Besides butterflies, which are highly visible and therefore popular subjects for observation and photography, there are plenty of other insects that are equally intriguing. There are even some unusual spiders. One of the surprises that I found while checking mercury vapor lights (an efficient way to attract moths and other nocturnal insects) in old growth palm forest was the Mexican two-tailed spider (hersiliidae: Neotama mexicana). While walking on the narrow paths, my flashlight beam often caught these large, long-legged spiders perched on almost every large palm trunk. It was most common for a female to be motionless, head down, about two feet off the ground, with a male another few inches above her. The spiders stayed still while I shined a light on them, but if I got too close, I would accidentally touch their one leg that was held up over their body, which alerted them to danger. They would disappear almost instantly. It looked like magic, but was really just very rapid movement around to the other side of the tree. Though having such long legs, the spiders managed to move faster than expected.
Another curious find was the Mexican fruit fly (tephritidae: Anastrepha ludens). This is a major pest of various fruit trees, especially grapefruit. It occurs naturally in the area and is, unfortunately, encouraged by the types of crops grown by local farmers. This fly is certainly common and I had no trouble photographing some. The female has a long ovipositor (back end tube for laying eggs) that the male obviously lacks. I noticed, though, that the males I photographed had a stunning neon orange-red spot on their faces. I happened to read that this isn't their natural coloration; it is a mark that they were raised and irradiated to be sterile by a government facility in Mission, TX, for the sole purpose of keeping the population low. During the season when the flies are most active, millions of sterile males are released each week which, because they overwhelm the few fertile males in the area, keep females from laying viable eggs. This all works to prevent major infestations from becoming established in the U.S.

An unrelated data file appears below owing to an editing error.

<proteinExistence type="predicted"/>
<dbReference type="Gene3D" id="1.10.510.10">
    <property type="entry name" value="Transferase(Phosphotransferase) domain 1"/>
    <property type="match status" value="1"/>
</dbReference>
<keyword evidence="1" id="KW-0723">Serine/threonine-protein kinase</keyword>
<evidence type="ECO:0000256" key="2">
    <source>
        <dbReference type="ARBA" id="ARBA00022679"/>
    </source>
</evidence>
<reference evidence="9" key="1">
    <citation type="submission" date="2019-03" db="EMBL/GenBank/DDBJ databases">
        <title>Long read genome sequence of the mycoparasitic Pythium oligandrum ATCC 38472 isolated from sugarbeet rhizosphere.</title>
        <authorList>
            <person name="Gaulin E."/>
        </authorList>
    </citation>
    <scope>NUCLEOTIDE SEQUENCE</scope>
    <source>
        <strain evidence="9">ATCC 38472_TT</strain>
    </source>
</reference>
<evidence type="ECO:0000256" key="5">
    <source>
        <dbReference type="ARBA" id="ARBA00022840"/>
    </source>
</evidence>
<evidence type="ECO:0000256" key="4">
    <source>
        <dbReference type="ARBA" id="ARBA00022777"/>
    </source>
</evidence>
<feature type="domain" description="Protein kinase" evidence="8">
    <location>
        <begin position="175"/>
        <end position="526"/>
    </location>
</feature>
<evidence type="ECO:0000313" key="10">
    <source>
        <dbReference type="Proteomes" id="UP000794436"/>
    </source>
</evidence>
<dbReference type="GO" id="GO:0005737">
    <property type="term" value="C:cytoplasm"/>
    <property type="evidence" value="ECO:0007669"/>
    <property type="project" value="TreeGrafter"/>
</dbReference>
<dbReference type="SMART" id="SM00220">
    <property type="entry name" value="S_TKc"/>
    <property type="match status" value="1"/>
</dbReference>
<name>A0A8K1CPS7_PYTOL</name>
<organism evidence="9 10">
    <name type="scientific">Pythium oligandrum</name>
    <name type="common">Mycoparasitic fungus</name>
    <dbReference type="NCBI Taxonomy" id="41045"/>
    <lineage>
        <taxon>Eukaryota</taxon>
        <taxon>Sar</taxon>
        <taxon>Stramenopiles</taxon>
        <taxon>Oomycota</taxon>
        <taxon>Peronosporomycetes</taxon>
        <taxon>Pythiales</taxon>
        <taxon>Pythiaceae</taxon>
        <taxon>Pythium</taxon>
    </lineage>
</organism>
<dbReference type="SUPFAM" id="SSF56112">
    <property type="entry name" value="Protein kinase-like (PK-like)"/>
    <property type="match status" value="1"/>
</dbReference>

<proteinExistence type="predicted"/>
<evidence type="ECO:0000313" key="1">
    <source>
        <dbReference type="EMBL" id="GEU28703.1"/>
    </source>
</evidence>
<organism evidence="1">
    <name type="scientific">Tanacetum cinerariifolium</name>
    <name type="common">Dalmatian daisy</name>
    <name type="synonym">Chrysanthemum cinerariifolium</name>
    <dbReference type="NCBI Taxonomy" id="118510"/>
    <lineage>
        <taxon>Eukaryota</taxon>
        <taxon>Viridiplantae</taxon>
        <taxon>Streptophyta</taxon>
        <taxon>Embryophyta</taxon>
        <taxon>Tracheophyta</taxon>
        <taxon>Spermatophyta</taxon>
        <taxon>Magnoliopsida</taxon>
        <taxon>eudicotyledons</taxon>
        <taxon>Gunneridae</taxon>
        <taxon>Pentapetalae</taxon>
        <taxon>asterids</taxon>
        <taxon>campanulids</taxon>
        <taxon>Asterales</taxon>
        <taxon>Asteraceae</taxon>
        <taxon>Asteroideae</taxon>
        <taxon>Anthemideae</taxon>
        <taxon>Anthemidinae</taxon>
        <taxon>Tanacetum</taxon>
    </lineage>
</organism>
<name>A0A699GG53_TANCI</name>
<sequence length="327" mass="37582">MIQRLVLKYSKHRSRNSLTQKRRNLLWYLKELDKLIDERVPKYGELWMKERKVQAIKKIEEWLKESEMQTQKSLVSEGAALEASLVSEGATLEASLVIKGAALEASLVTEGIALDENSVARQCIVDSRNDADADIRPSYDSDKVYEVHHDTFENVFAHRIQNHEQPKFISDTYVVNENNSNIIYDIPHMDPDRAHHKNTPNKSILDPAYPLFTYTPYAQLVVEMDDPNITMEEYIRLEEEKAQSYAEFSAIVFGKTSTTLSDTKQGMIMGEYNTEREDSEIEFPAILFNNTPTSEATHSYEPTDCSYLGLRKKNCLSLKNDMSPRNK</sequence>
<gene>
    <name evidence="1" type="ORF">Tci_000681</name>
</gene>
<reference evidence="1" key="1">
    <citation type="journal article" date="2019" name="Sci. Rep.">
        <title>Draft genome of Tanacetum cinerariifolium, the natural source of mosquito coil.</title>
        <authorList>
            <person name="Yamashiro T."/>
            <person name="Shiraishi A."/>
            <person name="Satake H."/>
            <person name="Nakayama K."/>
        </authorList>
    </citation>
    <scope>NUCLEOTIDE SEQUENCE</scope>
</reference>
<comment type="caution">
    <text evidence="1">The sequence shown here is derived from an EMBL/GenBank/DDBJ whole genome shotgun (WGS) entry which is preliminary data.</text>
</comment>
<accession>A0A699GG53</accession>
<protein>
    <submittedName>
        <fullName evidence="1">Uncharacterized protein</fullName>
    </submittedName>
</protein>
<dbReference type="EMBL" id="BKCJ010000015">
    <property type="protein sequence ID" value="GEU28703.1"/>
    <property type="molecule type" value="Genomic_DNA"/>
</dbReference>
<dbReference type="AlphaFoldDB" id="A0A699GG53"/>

Only a small percentage of insect species are agricultural pests, and the majority are simply part of the ecosystem. Some of the tropical hemipterans (planthoppers, stink bugs, and such) are so colorful that they look like painted insect replicas. A number of caterpillars are adorned with crazy projections, gaudy colors and poisonous spines. One of my favorite creatures is the unlikely looking Texas Unicorn Mantis (mantidae: Phyllovates chlorophaea). Yes, it really has a spike sticking out of its forehead!
I'm not a particularly enthusiastic traveler, as the rewards often do not compensate adequately for the amount of time, money and effort spent to get there. But it's not always necessary to travel to another continent to find unusual places. The lower edge of our own nation is bordered only by a relatively narrow river - not much of a barrier to thousands of species of animals that make the lower latitudes their home. It's almost like another country.